Hizb Ut-Tahrir is one of the world’s leading radical Islamist organizations. They propose “restoring” the Caliphate as the necessary precondition for “rejuvenating” the global Islamic community. This essay, originally published in three parts on neweurasia, constitutes my attempt to deconstruct their ideology. It’s point of departure is an essay by the University of Ghent’s Bruno De Cordier, also published on neweurasia, in which he defends the cogency of their ideology. (The photograph to the right is of the last Calph, Abdülmecid II.)
Last week, neweurasia ran a post by the University of Ghent’s Bruno de Cordier concerning his views on why the radical Islamist organization Hizb ut-Tahrir has been able to survive as long as it has despite sharp repression of its membership throughout Central Asia and the deep suspicion, even strong dislike for it evinced by the United States and many of its allies.
“I believe that the answer may lie in the extent to which the organization’s platform, if understood in a certain light, may be tapping into very real discontent and aspirations in the general population, and is responding to on-the-ground realities better than secular human rights organizations,” he argues. Fair enough, but let’s evaluate some of his evidence and lines of thought, and while we’re at it, Hizb Ut-Tahrir’s platform itself.
I shall move through Prof. De Cordier’s post and respond to it according to the order he uses therein. This first part shall deal with substance of the arguments for Hizb Ut-Tahrir’s vision of an Islamic super-state, particularly the Caliphate (paragraphs 2-6); the second part with Westernization, Modernization, and transnational integration (7-11), and the question of whether the global Islamic community needs a “defender” (12); and the final part with the bigger yet more fundamental questions of the efficacy and desirability of an Islamic super-state, faith, and “alter-globalism” (13). I’ve got a lot on my plate, but that’s because there’s a lot to dismantle, and much of it very crucial, because as I’ll ultimately argue in the third part, what’s rally at stake are differing visions of what it means to be human.
Yesterday Liza and I biked to Tervuren to visit the Musee Royal de l’Afrique Centrale, otherwise known more simply as the Africa Museum. In terms of sheer aesthetic creepiness, this museum is second only to Philadelphia’s Mutter Museum, but in moral terms it may be far worse because of what it says about the history of Belgium, colonialism, and science. Briefly, for those of my readers who don’t know, the Africa Museum was established by King Leopold II to showcase the Congo Free State, but which was in reality an active act of apologetic for, if not even deception about, the horrible brutalization of the Congo’s native peoples. Much of the Africa Museum today remains relatively unchanged since its start, revealing much about the mindset that constituted it.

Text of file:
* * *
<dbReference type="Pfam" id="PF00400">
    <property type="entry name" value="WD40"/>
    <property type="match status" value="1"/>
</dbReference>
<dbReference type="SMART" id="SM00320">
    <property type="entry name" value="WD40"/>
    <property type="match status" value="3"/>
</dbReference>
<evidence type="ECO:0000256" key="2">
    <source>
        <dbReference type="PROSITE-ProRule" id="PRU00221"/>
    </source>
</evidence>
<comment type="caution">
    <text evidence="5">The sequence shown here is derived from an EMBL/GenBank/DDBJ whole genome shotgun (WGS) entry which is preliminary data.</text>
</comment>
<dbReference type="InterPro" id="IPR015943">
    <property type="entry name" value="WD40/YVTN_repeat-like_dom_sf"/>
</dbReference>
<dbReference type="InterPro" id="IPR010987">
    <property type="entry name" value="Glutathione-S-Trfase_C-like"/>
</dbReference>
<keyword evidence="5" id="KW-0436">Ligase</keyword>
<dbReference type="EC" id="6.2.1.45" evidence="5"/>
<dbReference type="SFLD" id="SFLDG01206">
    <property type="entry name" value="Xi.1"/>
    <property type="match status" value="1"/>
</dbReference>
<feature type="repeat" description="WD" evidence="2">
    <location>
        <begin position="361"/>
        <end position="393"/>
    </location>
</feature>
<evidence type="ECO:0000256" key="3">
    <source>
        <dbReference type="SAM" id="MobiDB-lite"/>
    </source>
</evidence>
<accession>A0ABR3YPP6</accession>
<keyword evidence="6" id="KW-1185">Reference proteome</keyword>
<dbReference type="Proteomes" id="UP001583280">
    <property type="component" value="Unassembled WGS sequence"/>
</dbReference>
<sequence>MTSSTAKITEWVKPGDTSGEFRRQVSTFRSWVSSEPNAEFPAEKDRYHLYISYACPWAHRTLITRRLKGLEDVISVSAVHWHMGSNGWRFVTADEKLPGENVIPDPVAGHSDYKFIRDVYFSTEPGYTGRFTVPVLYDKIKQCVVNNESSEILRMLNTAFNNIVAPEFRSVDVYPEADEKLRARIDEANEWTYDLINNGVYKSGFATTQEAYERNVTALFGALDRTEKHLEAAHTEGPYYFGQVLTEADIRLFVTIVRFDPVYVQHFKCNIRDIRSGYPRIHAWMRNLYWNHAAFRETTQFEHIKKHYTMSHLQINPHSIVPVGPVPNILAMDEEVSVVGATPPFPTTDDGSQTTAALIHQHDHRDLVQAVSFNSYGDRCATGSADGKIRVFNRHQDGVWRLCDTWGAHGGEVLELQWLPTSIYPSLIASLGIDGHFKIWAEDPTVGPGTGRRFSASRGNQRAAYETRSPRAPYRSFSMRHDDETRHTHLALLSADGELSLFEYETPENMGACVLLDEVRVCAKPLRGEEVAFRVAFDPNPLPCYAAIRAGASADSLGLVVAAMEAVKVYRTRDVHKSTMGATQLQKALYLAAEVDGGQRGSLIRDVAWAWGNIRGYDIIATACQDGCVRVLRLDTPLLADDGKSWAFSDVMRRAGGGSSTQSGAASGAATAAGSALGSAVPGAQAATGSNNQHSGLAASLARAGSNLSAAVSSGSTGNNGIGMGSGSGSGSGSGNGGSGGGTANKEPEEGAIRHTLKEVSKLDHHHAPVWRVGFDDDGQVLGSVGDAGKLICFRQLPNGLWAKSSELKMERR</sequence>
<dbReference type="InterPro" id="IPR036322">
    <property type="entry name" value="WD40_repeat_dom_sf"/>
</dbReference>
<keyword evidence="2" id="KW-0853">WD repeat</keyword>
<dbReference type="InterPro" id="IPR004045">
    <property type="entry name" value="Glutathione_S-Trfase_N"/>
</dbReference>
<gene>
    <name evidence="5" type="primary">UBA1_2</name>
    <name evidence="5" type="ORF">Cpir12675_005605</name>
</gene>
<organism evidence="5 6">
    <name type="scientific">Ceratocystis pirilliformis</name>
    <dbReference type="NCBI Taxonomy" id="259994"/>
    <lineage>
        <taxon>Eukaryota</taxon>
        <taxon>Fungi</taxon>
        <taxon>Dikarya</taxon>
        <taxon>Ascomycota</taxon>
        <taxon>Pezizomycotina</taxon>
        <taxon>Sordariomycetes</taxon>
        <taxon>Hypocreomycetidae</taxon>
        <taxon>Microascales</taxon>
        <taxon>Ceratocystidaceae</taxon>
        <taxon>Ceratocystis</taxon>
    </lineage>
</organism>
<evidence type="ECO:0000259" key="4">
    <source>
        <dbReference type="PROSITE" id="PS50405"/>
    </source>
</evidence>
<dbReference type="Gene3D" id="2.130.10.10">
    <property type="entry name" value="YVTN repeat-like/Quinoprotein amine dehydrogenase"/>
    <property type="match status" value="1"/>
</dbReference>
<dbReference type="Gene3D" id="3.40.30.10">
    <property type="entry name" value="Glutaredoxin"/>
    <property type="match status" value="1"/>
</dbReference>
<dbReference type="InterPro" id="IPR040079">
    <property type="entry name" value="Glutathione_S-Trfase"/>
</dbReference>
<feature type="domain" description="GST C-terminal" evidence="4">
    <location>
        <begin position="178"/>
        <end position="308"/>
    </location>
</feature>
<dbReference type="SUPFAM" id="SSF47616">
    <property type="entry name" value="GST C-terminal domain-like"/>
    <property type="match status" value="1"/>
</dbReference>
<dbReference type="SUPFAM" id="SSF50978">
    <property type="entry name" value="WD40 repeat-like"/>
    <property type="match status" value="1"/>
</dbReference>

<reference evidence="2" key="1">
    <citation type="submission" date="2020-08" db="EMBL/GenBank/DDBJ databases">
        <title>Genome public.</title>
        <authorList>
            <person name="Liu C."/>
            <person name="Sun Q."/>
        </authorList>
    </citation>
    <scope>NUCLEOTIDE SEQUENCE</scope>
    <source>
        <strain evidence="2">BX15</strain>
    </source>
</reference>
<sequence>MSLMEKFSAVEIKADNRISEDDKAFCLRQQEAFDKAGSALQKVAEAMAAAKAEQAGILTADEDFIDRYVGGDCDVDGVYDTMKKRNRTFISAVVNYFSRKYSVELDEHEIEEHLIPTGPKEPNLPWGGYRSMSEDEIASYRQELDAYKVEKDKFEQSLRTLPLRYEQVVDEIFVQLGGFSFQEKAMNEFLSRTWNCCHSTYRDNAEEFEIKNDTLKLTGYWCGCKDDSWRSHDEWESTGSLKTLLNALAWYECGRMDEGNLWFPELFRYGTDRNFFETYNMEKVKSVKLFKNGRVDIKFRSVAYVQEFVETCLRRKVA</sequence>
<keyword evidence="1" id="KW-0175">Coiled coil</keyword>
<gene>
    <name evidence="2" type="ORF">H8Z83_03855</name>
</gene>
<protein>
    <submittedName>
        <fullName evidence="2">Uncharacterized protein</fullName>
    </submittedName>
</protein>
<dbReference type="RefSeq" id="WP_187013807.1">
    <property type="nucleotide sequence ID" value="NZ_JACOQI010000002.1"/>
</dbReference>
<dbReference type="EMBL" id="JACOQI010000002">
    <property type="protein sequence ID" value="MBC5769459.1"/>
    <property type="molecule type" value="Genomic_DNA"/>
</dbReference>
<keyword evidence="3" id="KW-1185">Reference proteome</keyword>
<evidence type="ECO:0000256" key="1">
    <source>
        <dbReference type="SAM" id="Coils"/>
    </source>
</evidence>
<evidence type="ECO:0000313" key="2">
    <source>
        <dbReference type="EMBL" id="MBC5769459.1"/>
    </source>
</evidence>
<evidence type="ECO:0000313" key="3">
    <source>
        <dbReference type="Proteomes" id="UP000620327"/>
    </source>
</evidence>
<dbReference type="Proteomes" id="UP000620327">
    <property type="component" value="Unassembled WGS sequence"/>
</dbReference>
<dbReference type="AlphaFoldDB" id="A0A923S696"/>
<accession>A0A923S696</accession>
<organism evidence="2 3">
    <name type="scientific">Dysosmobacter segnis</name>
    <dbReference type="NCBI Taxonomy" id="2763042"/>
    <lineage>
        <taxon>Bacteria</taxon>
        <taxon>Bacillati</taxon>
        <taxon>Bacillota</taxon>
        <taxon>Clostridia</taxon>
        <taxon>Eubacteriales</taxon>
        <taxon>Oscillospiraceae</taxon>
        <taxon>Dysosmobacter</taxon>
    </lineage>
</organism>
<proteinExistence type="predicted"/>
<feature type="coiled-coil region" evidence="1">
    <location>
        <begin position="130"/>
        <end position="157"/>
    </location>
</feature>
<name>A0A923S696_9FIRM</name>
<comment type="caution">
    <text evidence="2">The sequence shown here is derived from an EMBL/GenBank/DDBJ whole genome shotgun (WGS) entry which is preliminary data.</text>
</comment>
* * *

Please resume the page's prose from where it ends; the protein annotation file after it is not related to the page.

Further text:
Today is the second anniversary of my decision to join the Baha’i Faith, and to mark the occasion, Ben Harvey and I figure it’s about time that we release our long-awaited first book, The Transcendence, which you can download at directly from this post by clicking here.
The file is a simple PDF, a mere 14.8 MB in size and 60 pages long. It launches on full-screen scale when you first open it, but you can escape that if you want.
I should note that this is not the book I’ve been working on for neweurasia that was funded by the HIVOS Foundation. That’s CyberChaikhana, currently completing production at GRACO-Verlag in Berlin and set to be released later this month or in March.
Friends will recall that The Transcendence was my pet project from early 2006 through 2008. It was ambitious: combining poetry, the Rock concept album, and the manga graphic novel to tell a story of a young poet who goes on a quest for revenge against God, along the way exploring several theological, literary, and personal themes. My friend Bruce Schimmel, founder of the Philadelphia City Paper, once called the project “an old-fashioned epic poem”.
In 2007, I enlisted Ben’s talents to illustrate the manuscript, transforming the project into a co-authorship. At the time he was an intern with Studio IL (he’s since moved up the ranks), an up-and-coming artist collective in Philadelphia. Together we share the license, which by the way is a Creative Commons Attribution-NonCommercial-NoDerivs 3.0 Unported License. My poems may vary in quality, but Ben’s artwork is consistently stunning, even all these years later. I also contributed some artwork. You can view the entire gallery above.
If you’re curious to know more about the back story of The Transcendence, click “Read More” to continue. Otherwise, Ben and I hope you, our readers, find our creation an exciting and powerful experience — and that you’ll do us the big favor of passing either the PDF or this URL around!